7. Now we move to the wp_postmeta table. This takes care of any custom post meta that points to the http version of your site.
  8. Now we move to the wp_options table. Update the “WordPress Address (URL)” and “Site Address (URL)”.
    For the WordPress Address URL, you may have to modify example.com. If you have WordPress installed in some other directory, then modify this according to your own WordPress URL. For example, some people have WordPress installed in a subdirectory named “blog”, and so their WordPress Address would be https://example.com/blog.

    This one will update the Site Address URL (this is the home page of your site):

WordPress Control Panel

Besides, with run the queries directly on the database, we can update, or verify,  the blog URLs, by going to Settings > General
And updating your WordPress Address (URL) and Site Address (URL) address fields.

WordPress Config File

Finally, we should add the following line to our wp_config.php file

 

Now, you have configured WordPress with Let’s Encrypt SSL Certificate on a Load Balancer.

Build a Dynamic DNS Client with Rackspace API

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Rackspace-Cloud-DNS
Rackspace-Cloud-DNS

This time I’ve want to create a homemade Server with my Raspberry Pi2 and publish it using my own sub-domain, the main problem is that the ISP provide me an dynamic IP and we should ensure that if my IP address change the sub-domain record should point to the new IP.

The instructions assume that you:
– Have a domain
– Have already changed your NS records to point to dns1.stabletransit.com and dns2.stabletransit.com.

1.- You should download the latest version of rsdns from github

2.- Go to your Rackspace portal (https://mycloud.rackspace.com/) and grab your Username & API key (It’s under “Your Account” -> “Account Settings” -> “API Key)

3.- Create a configuration file for rsdns (~/.rsdns_config) with your settings.

4.- You need your domain created on Rackspace(It’s under “Networking” -> “Cloud DNS” -> “Create Domain”) if you don’t have your domain created you are able to created using rsdns:

5.- Once you have a domain setup you need to create an A record. To create the A record you going to need an IP address, you can use http://icanhazip.com to get your actual current IP. Again to create a record you are able to do it from Rackspace panel (It’s under “Networking” -> “Cloud DNS” -> YOUR_DOMAIN -> “Add Record”) or you can use rsdns:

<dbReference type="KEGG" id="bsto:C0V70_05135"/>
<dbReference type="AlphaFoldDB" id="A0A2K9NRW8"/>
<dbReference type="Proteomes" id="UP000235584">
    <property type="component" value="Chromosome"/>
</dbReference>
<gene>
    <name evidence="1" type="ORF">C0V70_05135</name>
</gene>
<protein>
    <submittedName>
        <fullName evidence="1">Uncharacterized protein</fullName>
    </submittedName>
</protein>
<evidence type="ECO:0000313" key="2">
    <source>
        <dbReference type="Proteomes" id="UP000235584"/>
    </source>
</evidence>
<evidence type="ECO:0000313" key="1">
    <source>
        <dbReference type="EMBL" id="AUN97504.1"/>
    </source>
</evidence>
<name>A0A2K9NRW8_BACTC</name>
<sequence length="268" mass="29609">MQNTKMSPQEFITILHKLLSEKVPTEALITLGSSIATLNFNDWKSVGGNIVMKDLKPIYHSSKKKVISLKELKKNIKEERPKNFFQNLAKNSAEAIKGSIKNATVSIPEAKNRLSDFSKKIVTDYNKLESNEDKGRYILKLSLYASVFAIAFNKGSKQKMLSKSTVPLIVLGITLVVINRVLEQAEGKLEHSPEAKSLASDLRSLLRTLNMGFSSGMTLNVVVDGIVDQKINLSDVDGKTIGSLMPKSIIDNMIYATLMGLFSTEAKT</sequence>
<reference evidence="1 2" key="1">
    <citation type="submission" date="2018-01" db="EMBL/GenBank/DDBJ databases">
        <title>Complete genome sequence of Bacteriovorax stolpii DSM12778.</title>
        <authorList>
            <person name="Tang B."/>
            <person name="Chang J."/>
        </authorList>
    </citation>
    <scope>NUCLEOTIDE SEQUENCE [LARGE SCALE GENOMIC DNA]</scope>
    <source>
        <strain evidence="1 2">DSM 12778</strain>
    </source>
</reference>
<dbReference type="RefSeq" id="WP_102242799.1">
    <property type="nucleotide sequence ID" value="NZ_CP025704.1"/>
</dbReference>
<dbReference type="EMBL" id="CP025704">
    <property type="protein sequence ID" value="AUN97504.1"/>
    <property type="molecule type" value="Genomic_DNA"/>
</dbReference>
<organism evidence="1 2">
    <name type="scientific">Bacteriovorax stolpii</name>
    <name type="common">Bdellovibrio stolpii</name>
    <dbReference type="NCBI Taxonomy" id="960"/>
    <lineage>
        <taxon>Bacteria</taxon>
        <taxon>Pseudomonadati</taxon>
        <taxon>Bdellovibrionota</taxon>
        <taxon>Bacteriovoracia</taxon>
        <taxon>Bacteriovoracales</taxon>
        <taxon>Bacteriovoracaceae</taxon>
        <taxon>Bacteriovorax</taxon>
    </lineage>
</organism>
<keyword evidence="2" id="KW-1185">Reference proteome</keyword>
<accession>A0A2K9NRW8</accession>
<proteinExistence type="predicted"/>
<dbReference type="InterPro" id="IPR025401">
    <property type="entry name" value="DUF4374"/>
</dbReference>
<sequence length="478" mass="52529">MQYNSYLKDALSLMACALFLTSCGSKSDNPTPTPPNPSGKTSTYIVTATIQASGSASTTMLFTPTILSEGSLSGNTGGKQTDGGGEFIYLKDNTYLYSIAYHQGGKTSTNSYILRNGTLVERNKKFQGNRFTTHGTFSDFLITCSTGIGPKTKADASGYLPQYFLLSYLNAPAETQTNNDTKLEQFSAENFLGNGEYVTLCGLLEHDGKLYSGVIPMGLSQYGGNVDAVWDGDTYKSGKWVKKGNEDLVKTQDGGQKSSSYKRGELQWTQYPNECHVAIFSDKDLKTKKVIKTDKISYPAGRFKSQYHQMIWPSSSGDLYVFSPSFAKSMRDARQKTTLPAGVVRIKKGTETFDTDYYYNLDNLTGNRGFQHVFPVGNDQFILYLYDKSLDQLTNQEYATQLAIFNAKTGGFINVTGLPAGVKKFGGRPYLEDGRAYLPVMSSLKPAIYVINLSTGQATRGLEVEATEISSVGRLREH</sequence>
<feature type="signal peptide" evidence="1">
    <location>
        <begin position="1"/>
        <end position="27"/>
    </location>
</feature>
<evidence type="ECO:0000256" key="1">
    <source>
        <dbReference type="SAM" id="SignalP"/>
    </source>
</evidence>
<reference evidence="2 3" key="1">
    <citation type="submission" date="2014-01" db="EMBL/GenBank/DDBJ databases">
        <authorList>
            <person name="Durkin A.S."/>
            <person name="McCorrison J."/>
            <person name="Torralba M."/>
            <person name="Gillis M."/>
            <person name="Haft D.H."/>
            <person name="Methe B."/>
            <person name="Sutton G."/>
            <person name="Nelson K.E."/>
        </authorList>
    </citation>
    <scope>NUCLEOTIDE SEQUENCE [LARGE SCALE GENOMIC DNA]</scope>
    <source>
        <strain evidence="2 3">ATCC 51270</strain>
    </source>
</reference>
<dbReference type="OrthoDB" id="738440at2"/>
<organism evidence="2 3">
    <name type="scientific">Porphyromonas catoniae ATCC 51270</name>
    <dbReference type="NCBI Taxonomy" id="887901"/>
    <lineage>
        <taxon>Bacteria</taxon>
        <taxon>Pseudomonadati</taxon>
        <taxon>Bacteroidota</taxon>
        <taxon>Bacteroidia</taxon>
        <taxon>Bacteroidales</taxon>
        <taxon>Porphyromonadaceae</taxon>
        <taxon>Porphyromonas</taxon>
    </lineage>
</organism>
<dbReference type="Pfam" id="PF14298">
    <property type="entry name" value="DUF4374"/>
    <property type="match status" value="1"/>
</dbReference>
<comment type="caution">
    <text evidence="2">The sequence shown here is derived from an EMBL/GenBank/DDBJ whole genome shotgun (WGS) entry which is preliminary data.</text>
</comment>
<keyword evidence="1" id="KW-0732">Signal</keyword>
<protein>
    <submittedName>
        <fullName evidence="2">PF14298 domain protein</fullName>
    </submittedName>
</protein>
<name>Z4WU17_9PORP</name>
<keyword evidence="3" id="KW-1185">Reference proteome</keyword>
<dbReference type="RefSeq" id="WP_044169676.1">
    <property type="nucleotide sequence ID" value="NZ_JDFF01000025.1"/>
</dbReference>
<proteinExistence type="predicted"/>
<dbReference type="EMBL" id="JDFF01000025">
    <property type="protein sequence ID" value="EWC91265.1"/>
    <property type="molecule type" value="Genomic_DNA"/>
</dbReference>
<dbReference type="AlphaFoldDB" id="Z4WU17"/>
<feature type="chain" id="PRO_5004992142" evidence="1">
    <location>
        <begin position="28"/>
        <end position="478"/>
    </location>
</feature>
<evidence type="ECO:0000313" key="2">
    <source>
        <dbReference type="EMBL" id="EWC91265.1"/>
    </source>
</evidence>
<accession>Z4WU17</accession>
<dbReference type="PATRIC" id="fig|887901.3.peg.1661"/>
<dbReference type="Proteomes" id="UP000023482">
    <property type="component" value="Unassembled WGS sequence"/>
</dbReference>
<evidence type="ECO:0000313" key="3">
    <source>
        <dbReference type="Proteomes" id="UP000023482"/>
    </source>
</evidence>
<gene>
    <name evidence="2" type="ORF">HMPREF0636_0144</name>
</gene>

In the above the TTL is set to 1hr (3600 secs), this is so that DNS caches do not keep the record too long. That’s all the pre-work done, now lets get your dynamic host setup!

6.- The script to update your a record is rsdns-dc.sh, and you run it like this:

The script uses icanhazip to get your current IP, it then update the A record with it.

I never switch off my router so I have create a created a cronjob to run that script every 2 hours, plus the 1hr TTL should mean that the record is roughly in sync with my IP without making unnecessary requests

7.- I use CentOS, so I can simply drop the following file called rsdns-dc into /etc/cron.d/ with this…

Now we are done! Private Dynamic DNS on your own zone using the Rackspace API.

Spamassassin Error: cannot create user preferences file //.spamassassin/user_prefs: Permission denied on VestaCP – CentOS

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Spamassassin
Spamassassin

When yo configure spamassassin on VestaCP (CentOS) sometimes you might have some problems with the autolearn feature and also with the bayes plugin of spamassassin.
The error looks like:

Basically the error are the permissions on: //.spamassassin/user_prefs

To fix it follow the next steps:

– Create the user spamd, in order to avoid to run spamassassin with the user nobody:

– Edit the file /etc/exim/exim.conf.

Change the line:

to

– Restart exim an spamassassin

After that verify that the files bayes_seen, bayes_toks and user_prefs exists on the spamd home (In this case /var/lib/spamassassin)

Done!

SFTP Jailed

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SFTP Jailed

To configure your server to use a jailed user on SFTP you should do:

1. Edit the sshd_config file
We need to comment the following line:

And add the uncomment line, your modification will be same as:

Also, at the end of the file we should to add the next lines:

After save all the changes, we must restart the sshd daemon

2. Add sftponly group

3. Add jailed user and add to sftponly group

4. IMPORTANT – Create directory and establish correct permissions

*** If you have any connection problem please double check the permissions on the folders and check the logs on /var/log/secure ***

5. Mount DocumentRoot path on jailed user home directory

6. Make the mount point permanent, editing the fstab file:

Add the mount point at the end of the file:

Save and exit

7. Test connection: